Dudgeon Point Coal Terminal cancelled

Poor conditions in the coal industry continue to hamper mining developments as North Queensland Bulk Ports cancels its Dudgeon Point Coal Terminal project.

Construction of the $12 billion coal port south of Mackay will no longer go ahead, with North Queensland Bulk Ports Corporation (NQBPC) announcing it had requested Queensland's coordinator general cancel the project.

The project would have created an 180 million tonne capacity port with two export terminals, six rail loops and associated rail facilities.

However after delaying the project in 2013 as a result of soft of coal prices, NQBP said an environmental impact statement due on the 21st of June was not submitted.

NQBP chief executive officer Brad Fish said the development of the port hinged on demand, with the current short-term coal market unsupportive of such a venture.

"Although this particular development proposal will be withdrawn, it does not necessarily indicate that expansion to the coal export facilities will not be required at the Port of Hay Point in the future," NQBP chief executive officer Brad Fish said.

The cancellation of the project is being hailed as a win by environmentalists who were opposed to its development.

"(It) would have doubled the amount of shipping in the region," Australian Marine Conservation Society spokeswoman Felicity Wishart said.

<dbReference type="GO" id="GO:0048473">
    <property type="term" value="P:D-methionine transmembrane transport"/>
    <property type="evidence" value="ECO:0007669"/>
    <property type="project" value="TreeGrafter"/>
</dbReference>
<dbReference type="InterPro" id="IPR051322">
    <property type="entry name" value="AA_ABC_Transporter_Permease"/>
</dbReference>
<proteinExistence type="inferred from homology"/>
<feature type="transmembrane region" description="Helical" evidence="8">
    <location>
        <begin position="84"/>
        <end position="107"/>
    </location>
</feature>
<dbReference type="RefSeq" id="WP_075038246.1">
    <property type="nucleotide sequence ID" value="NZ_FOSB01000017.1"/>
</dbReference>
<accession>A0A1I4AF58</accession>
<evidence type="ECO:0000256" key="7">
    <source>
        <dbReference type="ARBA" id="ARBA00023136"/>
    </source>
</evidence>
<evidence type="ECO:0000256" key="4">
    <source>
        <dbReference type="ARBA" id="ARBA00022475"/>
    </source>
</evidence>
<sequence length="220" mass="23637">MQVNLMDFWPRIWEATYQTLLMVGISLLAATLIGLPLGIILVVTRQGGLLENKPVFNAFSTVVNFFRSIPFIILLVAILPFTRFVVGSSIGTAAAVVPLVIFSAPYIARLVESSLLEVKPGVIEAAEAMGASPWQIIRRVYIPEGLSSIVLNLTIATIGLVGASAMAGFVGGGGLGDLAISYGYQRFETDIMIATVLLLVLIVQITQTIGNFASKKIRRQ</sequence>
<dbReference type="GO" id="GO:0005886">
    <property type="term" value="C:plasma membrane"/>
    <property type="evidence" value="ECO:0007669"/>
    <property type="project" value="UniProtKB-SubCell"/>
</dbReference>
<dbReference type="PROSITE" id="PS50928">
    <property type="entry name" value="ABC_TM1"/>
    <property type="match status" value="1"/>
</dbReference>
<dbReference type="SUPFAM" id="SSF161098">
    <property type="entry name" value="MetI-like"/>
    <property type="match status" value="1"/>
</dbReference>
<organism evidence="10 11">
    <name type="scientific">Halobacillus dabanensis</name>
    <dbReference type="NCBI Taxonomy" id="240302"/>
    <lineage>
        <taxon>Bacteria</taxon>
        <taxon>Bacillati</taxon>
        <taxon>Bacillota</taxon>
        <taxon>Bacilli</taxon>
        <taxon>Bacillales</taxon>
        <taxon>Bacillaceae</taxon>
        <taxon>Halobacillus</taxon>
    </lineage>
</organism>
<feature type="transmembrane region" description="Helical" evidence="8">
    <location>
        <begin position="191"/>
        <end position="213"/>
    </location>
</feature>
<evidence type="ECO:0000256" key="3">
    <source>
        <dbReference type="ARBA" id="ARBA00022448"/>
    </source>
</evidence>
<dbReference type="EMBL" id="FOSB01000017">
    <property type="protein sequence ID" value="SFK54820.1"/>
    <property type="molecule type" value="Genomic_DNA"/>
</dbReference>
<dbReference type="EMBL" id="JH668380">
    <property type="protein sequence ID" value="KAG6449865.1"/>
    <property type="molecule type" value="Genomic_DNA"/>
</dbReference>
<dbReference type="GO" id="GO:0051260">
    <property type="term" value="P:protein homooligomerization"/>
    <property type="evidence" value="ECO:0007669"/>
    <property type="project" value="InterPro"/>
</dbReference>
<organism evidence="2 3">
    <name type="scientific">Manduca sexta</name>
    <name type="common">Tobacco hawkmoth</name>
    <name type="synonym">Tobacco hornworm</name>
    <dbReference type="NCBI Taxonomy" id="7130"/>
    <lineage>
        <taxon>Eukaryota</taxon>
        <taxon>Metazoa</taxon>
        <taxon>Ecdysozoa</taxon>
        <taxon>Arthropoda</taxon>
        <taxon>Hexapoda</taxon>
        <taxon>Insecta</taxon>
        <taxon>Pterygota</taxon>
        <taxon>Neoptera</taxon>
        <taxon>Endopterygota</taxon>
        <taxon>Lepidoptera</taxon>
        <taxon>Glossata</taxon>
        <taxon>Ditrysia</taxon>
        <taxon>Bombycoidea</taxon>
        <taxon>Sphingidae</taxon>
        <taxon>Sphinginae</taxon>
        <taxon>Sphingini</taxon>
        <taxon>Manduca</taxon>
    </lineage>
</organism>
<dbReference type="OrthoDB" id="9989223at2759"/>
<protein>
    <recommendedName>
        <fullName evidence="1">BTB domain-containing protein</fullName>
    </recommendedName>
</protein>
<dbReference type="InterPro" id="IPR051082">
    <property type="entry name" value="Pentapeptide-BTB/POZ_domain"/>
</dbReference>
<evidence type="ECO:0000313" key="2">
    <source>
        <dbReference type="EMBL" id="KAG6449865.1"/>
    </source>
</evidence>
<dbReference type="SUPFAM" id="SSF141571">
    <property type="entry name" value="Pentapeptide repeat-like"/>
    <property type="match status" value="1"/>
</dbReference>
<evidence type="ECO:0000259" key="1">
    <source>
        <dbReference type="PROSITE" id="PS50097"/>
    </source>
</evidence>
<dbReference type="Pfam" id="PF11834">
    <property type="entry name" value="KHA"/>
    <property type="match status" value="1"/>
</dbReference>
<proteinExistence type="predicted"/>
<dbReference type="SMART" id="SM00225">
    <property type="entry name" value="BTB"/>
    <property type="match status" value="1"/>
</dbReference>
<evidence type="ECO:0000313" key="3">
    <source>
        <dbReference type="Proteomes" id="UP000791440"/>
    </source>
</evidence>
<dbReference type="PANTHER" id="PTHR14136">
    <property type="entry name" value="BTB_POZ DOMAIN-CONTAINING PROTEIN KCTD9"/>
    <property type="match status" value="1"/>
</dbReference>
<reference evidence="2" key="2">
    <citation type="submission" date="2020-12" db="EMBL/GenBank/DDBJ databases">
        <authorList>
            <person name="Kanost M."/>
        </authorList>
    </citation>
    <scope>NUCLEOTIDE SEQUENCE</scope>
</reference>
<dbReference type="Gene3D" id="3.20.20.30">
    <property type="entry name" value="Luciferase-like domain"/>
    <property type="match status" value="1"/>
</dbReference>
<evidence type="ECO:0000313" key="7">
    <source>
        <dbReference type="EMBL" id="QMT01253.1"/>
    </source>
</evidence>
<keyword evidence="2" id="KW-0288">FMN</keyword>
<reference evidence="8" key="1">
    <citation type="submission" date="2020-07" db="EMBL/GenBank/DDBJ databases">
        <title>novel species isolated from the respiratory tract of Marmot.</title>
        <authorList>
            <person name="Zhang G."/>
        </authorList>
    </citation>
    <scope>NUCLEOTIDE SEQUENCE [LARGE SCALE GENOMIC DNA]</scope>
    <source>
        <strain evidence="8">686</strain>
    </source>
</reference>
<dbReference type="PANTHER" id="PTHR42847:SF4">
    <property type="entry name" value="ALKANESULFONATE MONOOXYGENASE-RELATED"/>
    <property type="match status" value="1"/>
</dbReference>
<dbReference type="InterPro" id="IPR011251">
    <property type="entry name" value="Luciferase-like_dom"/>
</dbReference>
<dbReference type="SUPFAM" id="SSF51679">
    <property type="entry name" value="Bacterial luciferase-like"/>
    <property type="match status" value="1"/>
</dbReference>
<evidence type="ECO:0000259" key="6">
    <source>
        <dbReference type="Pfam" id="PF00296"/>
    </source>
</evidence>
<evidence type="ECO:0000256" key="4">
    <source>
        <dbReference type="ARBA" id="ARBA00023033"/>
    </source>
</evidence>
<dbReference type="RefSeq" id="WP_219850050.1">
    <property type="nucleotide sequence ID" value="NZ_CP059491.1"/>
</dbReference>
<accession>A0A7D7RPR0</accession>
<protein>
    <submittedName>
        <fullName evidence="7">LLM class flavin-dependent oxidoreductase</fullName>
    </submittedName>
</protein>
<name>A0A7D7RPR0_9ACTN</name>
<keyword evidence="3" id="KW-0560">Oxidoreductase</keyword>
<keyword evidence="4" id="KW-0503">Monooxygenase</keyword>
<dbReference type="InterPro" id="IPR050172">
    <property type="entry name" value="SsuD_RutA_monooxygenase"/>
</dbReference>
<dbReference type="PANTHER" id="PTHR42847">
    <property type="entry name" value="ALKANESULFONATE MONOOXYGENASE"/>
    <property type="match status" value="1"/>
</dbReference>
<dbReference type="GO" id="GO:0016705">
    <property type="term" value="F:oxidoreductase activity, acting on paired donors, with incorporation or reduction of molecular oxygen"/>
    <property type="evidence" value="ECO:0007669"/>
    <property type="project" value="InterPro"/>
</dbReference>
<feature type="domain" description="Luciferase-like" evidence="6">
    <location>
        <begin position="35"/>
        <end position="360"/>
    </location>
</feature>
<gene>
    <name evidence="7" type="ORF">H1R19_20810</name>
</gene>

The bulk port was being developed in part by Adani Group which is planning on building the massive new Charmichael coal mine in Queensland’s Galilee Basin.

The company will instead use existing capacity at Abbot Point.

The cancellation of the Dudgeon Point is the most recent in a spate of mothballed coal infrastructure ventures in Queensland.

Last year, GlencoreXstrata dumped plans to develop a coal export terminal on Balaclava Island, blaming the decision on poor market conditions.

While BHP withdrew from being the preferred developer of Terminal 2 at Abbot Point .

Poor current market conditions in the coal industry and excess port capacity are all driving factors in the cancellations as the coal market continues to lag.

Prices for premium hard-coking coal fell to $US120 a tonne in the June quarter from $US330 a tonne in 2011.

Thermal coal is sitting at $US72 a tonne on the spot market, a fall from $US125 in 2011.

Image: redbubble.com

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